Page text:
- Couple inches of snow for most mountains on Saturday
- Quick shot of snow Saturday night for mtns north of I-70?
- Superbowl Sunday will be dry
- Monday through Thursday will bring some snow to northern mtns
- Overall weather pattern still not favorable
Wolf Creek, Durango, and Silverton reported another 3-4 inches this morning bringing their storm totals to 6-8 inches. Not bad, but less than I thought would fall up until this point. This is likely due to the warmer temperatures. Elsewhere, Monarch picked up a few inches Friday afternoon and another few on Friday night for a storm total of 5 inches. Most other mountains saw just flurries or light snow showers on Friday afternoon and Friday night, with one wave dropping more on Ski Cooper (3") and Sunlight (4").
The weather situation on Saturday morning puts Colorado between two systems. One storm is spinning over southern Nevada, and this has been responsible for pushing moist and warm air into the state from the south. Some energy from this storm will move east over Colorado on Saturday and should help to bring at least a few inches of snow to most mountains. The satellite image below also shows a storm heading south through Montana. This should clip northern Colorado on Saturday night. Earlier in the week I was hoping that these two systems would interact a bit more (energy from the northern storm plus moisture from the southern storm could have combined to create higher snow totals for most mountains), but that's not to be.
Saturday: I'm forecasting about 1-3 inches for most mountains. Perhaps a bit more in the southern mountains, and also a bit more for places that will see a more direct strike of the energy that's pushing out of the main storm over Nevada. This might be Powderhorn and Sunlight, though it's also tough to know exactly where this energy will go. By mid morning on Saturday, winds will swing around to blow from the west and west-northwest, and this is a better wind direction for central and northern Colorado compared to the southwest winds that we've seen over the last 36 hours. Overall, my expectations for snow totals are low, but with plenty of moisture in the air, perhaps we can get a few upside surprises. Warm temperatures will work against an upside surprise as this keeps the atmosphere from efficiently converting moisture into snow.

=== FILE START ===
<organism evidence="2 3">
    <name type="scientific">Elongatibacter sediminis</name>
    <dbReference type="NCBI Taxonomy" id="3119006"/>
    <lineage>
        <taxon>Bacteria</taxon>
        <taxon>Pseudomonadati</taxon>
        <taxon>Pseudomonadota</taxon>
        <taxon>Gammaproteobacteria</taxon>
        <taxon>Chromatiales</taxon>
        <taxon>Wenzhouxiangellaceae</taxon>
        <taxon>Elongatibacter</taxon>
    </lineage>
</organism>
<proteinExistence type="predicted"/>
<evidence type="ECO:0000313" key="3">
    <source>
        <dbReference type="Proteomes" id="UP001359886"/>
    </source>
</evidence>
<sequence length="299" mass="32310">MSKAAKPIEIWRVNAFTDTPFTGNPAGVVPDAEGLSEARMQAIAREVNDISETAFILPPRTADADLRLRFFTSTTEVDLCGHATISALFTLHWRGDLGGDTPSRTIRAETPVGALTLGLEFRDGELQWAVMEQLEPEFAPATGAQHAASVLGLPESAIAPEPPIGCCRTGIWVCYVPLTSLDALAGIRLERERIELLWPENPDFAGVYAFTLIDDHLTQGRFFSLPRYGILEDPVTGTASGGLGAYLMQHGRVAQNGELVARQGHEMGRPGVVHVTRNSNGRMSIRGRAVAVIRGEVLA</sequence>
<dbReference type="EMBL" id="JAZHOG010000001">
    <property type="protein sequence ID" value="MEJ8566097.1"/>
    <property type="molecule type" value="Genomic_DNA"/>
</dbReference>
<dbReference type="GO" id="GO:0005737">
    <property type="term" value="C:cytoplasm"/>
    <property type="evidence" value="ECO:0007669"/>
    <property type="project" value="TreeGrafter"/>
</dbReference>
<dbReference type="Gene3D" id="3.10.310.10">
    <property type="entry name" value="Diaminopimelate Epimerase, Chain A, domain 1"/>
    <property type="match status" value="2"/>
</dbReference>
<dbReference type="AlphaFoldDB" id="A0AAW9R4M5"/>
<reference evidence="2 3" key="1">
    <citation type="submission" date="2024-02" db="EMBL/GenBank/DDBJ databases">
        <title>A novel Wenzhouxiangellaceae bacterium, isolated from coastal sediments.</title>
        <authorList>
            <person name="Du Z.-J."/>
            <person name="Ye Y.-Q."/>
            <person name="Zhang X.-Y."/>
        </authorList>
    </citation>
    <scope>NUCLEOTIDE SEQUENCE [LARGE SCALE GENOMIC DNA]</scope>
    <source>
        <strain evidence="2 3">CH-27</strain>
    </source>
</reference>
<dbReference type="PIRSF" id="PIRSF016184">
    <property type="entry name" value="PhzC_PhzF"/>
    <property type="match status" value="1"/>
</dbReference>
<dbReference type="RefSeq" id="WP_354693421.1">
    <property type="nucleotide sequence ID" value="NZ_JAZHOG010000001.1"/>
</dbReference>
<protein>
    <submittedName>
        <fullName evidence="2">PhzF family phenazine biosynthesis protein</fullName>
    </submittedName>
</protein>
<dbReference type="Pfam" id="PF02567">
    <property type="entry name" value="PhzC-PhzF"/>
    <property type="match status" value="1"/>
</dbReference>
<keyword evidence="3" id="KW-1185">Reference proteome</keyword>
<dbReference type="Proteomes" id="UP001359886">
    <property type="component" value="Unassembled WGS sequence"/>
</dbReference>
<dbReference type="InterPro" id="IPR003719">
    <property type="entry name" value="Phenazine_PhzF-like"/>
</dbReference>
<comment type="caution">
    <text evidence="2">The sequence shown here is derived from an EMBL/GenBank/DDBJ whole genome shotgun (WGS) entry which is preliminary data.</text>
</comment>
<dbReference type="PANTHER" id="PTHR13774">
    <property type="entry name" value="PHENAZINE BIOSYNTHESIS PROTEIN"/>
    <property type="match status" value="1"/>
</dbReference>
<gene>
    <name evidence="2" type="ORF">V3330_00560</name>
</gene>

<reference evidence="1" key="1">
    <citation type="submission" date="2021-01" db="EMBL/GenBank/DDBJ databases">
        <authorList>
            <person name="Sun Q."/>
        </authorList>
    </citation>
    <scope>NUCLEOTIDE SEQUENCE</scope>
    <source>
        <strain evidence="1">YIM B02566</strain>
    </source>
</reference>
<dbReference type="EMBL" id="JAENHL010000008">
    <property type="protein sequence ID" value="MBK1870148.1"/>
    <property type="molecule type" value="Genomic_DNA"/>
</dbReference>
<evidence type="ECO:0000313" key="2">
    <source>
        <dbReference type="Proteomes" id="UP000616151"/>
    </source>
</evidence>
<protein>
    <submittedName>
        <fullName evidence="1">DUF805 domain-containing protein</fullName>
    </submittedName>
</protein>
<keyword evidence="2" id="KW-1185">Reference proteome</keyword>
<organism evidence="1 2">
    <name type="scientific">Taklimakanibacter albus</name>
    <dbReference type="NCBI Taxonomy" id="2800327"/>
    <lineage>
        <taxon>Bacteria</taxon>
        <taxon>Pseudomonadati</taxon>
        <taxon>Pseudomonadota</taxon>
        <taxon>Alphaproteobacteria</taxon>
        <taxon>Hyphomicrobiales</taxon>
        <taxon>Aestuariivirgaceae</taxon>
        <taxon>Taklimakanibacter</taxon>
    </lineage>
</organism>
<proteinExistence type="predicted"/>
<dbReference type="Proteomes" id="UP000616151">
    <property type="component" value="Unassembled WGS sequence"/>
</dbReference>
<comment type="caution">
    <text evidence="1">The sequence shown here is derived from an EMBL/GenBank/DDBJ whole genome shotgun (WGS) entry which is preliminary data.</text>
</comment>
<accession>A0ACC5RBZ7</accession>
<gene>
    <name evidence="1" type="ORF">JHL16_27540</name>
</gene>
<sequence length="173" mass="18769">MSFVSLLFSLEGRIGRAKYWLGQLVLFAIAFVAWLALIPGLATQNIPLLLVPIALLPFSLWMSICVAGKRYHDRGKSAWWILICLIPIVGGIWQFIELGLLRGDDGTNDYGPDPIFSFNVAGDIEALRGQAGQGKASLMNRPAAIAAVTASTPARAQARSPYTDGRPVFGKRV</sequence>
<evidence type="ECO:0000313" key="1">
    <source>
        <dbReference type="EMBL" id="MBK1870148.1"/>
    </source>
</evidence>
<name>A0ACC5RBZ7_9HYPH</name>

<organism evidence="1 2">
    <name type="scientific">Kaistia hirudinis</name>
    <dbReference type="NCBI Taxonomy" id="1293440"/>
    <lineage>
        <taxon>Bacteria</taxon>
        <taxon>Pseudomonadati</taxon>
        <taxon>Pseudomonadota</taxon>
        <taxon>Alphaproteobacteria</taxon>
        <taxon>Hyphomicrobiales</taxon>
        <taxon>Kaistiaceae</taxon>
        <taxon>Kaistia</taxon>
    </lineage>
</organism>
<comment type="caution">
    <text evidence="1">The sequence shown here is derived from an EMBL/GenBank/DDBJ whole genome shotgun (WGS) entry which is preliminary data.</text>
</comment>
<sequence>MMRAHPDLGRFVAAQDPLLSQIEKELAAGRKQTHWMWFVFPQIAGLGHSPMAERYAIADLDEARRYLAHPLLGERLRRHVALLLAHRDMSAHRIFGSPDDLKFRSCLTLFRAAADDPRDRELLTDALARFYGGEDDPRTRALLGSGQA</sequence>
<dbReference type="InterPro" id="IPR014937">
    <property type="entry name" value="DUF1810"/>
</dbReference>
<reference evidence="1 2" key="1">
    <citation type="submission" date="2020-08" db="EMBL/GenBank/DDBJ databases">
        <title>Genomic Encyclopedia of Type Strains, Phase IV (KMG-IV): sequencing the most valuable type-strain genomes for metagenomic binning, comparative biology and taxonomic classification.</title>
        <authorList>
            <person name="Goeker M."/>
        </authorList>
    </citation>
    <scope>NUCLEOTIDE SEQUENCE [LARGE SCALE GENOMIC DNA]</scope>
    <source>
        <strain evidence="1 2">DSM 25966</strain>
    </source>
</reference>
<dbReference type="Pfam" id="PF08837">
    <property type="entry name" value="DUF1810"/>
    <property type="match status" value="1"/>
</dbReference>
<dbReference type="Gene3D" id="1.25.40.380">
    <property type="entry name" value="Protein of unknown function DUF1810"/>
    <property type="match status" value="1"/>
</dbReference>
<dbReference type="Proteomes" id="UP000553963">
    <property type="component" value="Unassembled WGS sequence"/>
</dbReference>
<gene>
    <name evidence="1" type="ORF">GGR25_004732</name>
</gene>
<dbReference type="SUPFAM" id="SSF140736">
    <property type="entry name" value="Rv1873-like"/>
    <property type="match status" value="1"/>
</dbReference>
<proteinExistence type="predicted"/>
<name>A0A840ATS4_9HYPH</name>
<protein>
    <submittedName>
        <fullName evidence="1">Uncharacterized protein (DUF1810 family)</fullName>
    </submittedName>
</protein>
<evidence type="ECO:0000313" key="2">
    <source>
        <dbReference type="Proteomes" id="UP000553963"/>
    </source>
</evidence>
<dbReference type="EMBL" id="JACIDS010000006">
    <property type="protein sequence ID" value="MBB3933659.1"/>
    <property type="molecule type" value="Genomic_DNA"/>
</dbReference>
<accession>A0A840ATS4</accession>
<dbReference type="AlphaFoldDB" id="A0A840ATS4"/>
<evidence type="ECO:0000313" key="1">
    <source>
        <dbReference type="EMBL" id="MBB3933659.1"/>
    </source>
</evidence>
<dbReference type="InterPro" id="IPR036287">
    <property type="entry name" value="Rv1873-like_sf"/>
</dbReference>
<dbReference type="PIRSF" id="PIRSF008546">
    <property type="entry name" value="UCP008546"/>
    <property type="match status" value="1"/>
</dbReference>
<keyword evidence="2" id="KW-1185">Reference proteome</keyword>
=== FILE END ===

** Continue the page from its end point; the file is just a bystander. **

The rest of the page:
The radar on Saturday morning does show the snow filling in over western Colorado and slowly heading toward the east over the rest of the state.
Saturday night: Most areas will just see lingering flurries as the Saturday storm ends. However, the system moving south from Montana will just clip northeastern Colorado. This system has decent energy, so it could kick up a few heavier snow bands. Almost all forecast models pinpoint that the most likely location of these bands will be over the divide north of I-70 (Cameron Pass, Rocky Mountain National Park, Indian Peaks, Eldora). Berthoud Pass, Winter Park, Loveland, Abasin, and Steamboat will be on the edge. That said, if the storm moves just a few miles west, other mountains in Summit County and Vail / Vail Pass could see a burst of snow. If the storm moves a bit to the east, most areas won't see much snow. I do NOT have high hopes for a Sunday morning powder day along and north of I-70, but I will be watching webcams Saturday night just to see how things are going and if there will be any surprises.
Superbowl Sunday: Dry and mostly sunny (maybe some clouds hanging around northern Colorado). Game time is 430pm MST.
Sunday night through next Thursday (Feb 5): Northwest flow will push waves of moisture over northern Colorado. Look for times of snow along and north of I-70. The storm track will be too far to the north to bring us consistent, heavy snow, so I'm only forecasting an inch or two each day and night, with perhaps heavier snow on Wednesday as a stronger wave of energy moves through the flow. Northwest flow is finicky, and like Saturday night's storm, just a small shift in the track of the energy can mean less or more snow. So stay tuned for details. In general, I'm not enthused about lots of powder for next week, but I hope that the data trends in a better direction.
Late next week: The ridge rebuilds over the western US and Colorado returns to dry, sunny, and warm weather.
Longer range: Still no end in sight for the western ridge. From the 8th through the 15th of February, most models show some version of the ridge persisting, but we could get lucky and see a storm or two head over the ridge and drop into Colorado from the north, or a storm could sneak under the ridge and bring precipitation to Colorado from the south. When will the ridge decay or move and allow Colorado to see consistent cold and snowy weather? Sorry, I have no idea. If I see hints of this happening, I'll let you know, but the models are often too quick in forecasting a break-up of the ridge, so I don't want to be the meteorologist who repeatedly cries wolf...
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